While camping out, the family quickly learned the nighttime etiquette.

“We went to bed early and you don’t get out of your tent,” Raun said. “The hippos and elephants walk through your camp. We heard animals all night long.”

From Lower Zambezi, the group continued to Livingstone, Zambia, the town adjacent to Victoria Falls. That’s about a 10-hour drive.

“Victoria Falls is the one place we stayed at a hotel,” Raun said. “We were so grateful to Sasha because we got the resident rates for the hotel, which was about $200 per night.”

Because they packed all their food and drinks, the group loaded up at grocery stores along the way.

“Zambia was really inexpensive,” Raun said. “Most of the produce they get is from South Africa and the quality is amazing. But Botswana is very expensive.”

After visiting Victoria Falls, the group headed into Botswana. Pro tip: Be sure to have birth certificates of your children at the border. If both parents are not traveling, make sure you have a notarized letter from the other parent authorizing travel with the child. According to Raun, the border guards were very strict. Luckily, she had photos of the kids’ birth certificates on her phone, which the guards accepted.

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Raun’s family spent a week in Chobe National Park in Botswana, which is just a one-hour drive from Victoria Falls.

“For the week, we spent about $900 just in park fees,” Raun said. “Additionally, some of the campsites were $250 per night.”

The perfect African car-camping rig

At every campsite, the group would set up three tents: one for Raun and her husband, another for the kids and the third tent for Kuzmina and her daughter.

“We did not see any rhinos,” Raun said. “But we saw hippos, elephants, lions, giraffes, water buffalo, wildebeests, leopards, warthogs, zebras, crocodiles, ostriches, hyenas and lots of antelope.”

Although Raun and her group camped, there were lodges of all sorts at the most popular game-viewing areas. “There’s a wide variety of prices, although everything in Botswana was expensive.”

“A month went by so fast,” Raun said. “On most trips, we’re ready to come home after a while. But nobody wanted to come back from Africa.”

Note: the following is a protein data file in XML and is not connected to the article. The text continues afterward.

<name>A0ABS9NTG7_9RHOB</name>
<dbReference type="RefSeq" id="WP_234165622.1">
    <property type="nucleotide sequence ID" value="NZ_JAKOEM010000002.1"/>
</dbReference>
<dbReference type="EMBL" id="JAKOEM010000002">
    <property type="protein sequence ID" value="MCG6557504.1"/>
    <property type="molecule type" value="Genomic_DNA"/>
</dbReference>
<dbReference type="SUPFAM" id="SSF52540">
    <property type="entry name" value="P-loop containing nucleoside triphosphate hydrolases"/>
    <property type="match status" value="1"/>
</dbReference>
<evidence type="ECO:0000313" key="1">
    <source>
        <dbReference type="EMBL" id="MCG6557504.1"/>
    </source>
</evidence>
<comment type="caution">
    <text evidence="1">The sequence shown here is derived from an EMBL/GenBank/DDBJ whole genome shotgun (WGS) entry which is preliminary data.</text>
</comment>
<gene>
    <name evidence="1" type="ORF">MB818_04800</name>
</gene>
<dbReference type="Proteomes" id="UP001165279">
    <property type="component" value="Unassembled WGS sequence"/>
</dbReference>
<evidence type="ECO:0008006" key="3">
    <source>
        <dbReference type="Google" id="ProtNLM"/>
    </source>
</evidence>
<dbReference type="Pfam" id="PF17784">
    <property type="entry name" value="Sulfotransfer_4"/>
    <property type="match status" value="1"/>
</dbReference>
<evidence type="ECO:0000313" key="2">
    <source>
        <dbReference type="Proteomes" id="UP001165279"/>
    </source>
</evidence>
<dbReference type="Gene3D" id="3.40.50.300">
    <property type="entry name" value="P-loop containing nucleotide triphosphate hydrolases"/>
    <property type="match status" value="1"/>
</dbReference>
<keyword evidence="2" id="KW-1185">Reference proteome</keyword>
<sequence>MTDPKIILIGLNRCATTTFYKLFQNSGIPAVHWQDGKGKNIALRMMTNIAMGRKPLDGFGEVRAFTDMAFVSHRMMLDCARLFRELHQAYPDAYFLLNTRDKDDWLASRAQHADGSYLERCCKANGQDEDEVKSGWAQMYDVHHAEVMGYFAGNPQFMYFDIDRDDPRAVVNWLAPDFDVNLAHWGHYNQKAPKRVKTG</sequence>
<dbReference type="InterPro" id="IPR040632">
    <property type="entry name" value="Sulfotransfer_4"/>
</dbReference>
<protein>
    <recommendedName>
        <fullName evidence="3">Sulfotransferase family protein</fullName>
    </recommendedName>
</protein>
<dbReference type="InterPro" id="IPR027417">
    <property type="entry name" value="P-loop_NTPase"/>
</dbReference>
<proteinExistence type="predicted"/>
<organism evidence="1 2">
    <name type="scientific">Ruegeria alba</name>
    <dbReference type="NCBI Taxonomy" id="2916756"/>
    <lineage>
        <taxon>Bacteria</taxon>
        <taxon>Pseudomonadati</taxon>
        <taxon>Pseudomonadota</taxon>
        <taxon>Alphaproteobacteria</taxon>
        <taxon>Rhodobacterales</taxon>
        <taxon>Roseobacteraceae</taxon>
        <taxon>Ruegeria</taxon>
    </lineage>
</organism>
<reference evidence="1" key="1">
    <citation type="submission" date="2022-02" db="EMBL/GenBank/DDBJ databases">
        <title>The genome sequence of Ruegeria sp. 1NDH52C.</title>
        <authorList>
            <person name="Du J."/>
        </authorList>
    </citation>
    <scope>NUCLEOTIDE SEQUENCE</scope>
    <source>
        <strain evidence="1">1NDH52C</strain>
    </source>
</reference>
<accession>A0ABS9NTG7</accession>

Raun had plenty of stories of letting air out of the tires to drive on sand, then using a portable air compressor to pump them back up when they got back to pavement. “The girls were OK with the long car rides,” Raun said.

“Our youngest daughter, Vivienne (age 10), became quite the game spotter. One day, she just pointed in the bush and said ‘hyena,’ ” said Raun. “I asked her how she knew that and she told me it was just like in ‘Lion King.’ ”

A big incentive in doing the trip promptly was that Kuzmina and her husband may not be in Zambia much longer.

“Part of the expat life is moving around,” Raun said. “They moved to Zambia from Mozambique and they may be gone by the end of the year.”

The Raun family had a more direct route back to the states, catching a Qatar Airways flight to Doha with a tight connection for the nonstop back to Seattle. Qatar Air is a partner with Alaska Airlines.

“Those miles already showed up in my Alaska Airlines account,” Raun said.

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Kuzmina and her family may not be in Zambia for long. “But we’re ready to go back,” Raun said.

“We would not have done this trip if it wasn’t for our friends in Lusaka,” Raun said. “She (Kuzmina) knew where to go. They had the SUVs and the cooking gear. And we stayed with them in Lusaka. It was amazing.”

Playing board games in camp along the Lower Zambezi River in Zambia

Scott McMurren

Scott McMurren is an Anchorage-based marketing consultant, serving clients in the transportation, hospitality, media and specialty destination sectors, among others. Contact him by email at zoom907@me.com. You can follow him on Twitter (@alaskatravelGRM) and alaskatravelgram.com. For more information, visit alaskatravelgram.com/about.